Bitcoin, as an example, can drop 10% in price in a few hours. If we were to utilize this for overnight lending, the borrower might realize a profit simply be defaulting on the loan. In this situation, the lender will seek to reduce the risk associated by having a higher over collateralization rate, requiring more Bitcoin be posted to counter the volatility. As we can see, it makes it more expensive to operate in this manner, reducing the balance sheet capacity for such transactions.

Finally, when dealing with the crypto version of FOREX, having two sides of a currency pair being extremely volatile results in difficulty when managing multi-currency transactions. The reason the USD tends to reign supreme by making up the bulk of the pairs in FOREX is because of the stability it brings.

This is often offset by the use of derivatives. Here the FOREX risk is hedged through the use of a foreign exchange derivative.

Stablecoins could seek to address these factors as the industry builds more financial tools. By having stablecoins pegged to a dollar, the swapping is basically a 1:1 relationship. Basically, one USDC could be exchanged for 1 Tether.


Stablecoins started to be incorporated into the fixed income market. This differs from the typical approach to cryptocurrency which is purely speculation. Also, since the stability offers the potential for commercial transactions, it can take on the role of fiat currency.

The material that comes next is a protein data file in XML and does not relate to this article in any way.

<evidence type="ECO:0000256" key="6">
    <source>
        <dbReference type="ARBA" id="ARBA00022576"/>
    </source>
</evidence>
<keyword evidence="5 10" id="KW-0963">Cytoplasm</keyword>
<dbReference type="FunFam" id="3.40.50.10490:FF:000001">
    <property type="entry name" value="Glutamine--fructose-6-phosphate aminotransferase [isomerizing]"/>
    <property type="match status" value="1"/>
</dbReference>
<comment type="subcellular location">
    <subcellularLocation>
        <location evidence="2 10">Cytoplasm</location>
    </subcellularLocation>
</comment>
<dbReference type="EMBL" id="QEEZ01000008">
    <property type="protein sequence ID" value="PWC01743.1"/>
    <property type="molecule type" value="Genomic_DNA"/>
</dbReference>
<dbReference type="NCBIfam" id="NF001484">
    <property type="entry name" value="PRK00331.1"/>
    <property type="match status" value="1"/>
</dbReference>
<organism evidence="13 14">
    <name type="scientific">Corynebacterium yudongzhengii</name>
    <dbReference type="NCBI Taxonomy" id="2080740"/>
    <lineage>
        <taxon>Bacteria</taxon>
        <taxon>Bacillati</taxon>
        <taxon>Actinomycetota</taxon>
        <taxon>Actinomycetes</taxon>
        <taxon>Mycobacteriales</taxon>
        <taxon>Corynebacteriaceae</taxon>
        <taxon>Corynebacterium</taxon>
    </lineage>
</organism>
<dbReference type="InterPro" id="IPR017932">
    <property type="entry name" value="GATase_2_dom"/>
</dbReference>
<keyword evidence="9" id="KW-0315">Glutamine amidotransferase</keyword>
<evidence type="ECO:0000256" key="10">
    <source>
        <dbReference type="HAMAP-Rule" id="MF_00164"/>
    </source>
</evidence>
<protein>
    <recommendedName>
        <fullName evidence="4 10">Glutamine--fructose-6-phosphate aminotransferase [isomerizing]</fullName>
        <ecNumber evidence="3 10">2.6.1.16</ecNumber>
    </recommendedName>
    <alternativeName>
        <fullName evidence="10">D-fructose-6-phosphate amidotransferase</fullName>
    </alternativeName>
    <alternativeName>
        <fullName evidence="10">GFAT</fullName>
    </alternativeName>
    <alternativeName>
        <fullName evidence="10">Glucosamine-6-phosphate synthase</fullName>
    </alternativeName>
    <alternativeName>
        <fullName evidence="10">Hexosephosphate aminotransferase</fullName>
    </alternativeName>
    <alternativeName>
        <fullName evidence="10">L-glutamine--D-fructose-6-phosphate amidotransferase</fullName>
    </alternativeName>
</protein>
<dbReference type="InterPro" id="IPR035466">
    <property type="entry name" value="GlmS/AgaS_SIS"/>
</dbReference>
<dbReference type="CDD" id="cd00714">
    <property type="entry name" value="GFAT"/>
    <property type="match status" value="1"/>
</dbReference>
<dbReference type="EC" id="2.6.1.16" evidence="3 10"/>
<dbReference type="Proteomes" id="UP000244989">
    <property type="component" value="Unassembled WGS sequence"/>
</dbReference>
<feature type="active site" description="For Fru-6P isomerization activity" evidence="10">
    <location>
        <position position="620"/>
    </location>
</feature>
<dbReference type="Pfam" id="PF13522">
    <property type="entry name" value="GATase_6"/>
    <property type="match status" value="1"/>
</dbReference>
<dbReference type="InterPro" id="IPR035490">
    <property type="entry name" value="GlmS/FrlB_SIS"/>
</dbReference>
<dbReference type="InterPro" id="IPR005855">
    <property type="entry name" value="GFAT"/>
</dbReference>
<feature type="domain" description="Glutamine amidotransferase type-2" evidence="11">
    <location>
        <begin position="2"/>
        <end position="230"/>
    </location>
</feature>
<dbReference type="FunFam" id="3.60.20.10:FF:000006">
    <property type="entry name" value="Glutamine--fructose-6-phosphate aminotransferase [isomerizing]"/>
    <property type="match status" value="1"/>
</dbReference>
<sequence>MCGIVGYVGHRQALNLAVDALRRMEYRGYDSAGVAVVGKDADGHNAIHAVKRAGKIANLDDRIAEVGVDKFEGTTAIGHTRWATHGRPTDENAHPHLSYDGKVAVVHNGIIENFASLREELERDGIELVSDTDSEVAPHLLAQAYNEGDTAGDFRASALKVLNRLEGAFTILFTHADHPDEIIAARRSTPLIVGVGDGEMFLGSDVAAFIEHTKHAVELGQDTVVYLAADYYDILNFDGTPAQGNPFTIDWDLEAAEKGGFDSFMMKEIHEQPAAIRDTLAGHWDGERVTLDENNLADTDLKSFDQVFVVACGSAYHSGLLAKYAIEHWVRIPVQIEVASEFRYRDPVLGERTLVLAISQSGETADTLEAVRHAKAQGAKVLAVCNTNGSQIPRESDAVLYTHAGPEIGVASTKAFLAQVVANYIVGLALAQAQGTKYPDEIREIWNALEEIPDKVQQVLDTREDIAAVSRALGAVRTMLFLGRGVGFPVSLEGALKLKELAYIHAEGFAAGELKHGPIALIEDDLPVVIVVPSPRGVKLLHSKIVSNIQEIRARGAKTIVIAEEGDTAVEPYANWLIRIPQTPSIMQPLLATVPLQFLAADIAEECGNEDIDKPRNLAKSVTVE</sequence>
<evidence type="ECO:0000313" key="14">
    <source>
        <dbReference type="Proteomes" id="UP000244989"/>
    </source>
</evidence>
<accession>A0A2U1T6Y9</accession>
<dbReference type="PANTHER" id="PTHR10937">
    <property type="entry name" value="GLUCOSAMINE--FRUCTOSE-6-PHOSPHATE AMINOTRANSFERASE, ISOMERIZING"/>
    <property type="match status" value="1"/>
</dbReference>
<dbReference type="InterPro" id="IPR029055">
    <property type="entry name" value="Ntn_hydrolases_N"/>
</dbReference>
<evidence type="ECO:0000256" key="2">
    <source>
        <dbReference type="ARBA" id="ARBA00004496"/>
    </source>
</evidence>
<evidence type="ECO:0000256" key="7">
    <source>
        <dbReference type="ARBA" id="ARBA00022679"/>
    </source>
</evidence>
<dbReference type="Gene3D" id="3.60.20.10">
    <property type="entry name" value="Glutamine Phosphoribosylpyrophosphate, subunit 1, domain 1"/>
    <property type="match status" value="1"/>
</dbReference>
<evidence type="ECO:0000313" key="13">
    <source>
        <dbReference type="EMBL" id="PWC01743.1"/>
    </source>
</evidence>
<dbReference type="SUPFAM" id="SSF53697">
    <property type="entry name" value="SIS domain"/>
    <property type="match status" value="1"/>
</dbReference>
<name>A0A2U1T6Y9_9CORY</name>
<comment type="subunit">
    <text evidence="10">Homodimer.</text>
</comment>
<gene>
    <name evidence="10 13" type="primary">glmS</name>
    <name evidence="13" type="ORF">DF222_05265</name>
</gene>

In this regard, we can look at stablecoins as currency. When it comes to the traditional characteristics of money, we see how it fits:

Obviously, stablecoins are outside the control of the commercial banks. Also, there are no central banks involved in the process. While the Fed does have some input since it is responsible for the monetary policy regarding the US dollar, the allotment of coins is completely out of their reach.

Some believe that stablecoins offer a solution to the deficit in US dollar in both the domestic economy and the Eurodollar system. As the value of the USD rose, it has a negative impact on many economies as their currencies were obliterated. Stablecoins offer a way for individuals to get access to USD without actually having to get a hold of the currency itself. It is also in digital form, unlike banknotes which is how most foreigners acquire the USD. This means they can store it in a wallet on a smartphone.

Ultimately, a stablecoin can piggyback on commercial bank and central bank money yet is something completely different.

Stablecoins are not to be confused with Central Bank Digital Currencies (CBDC). The former is established by private, non-bank institutions whereas CBDCs are being set up by central banks or governments.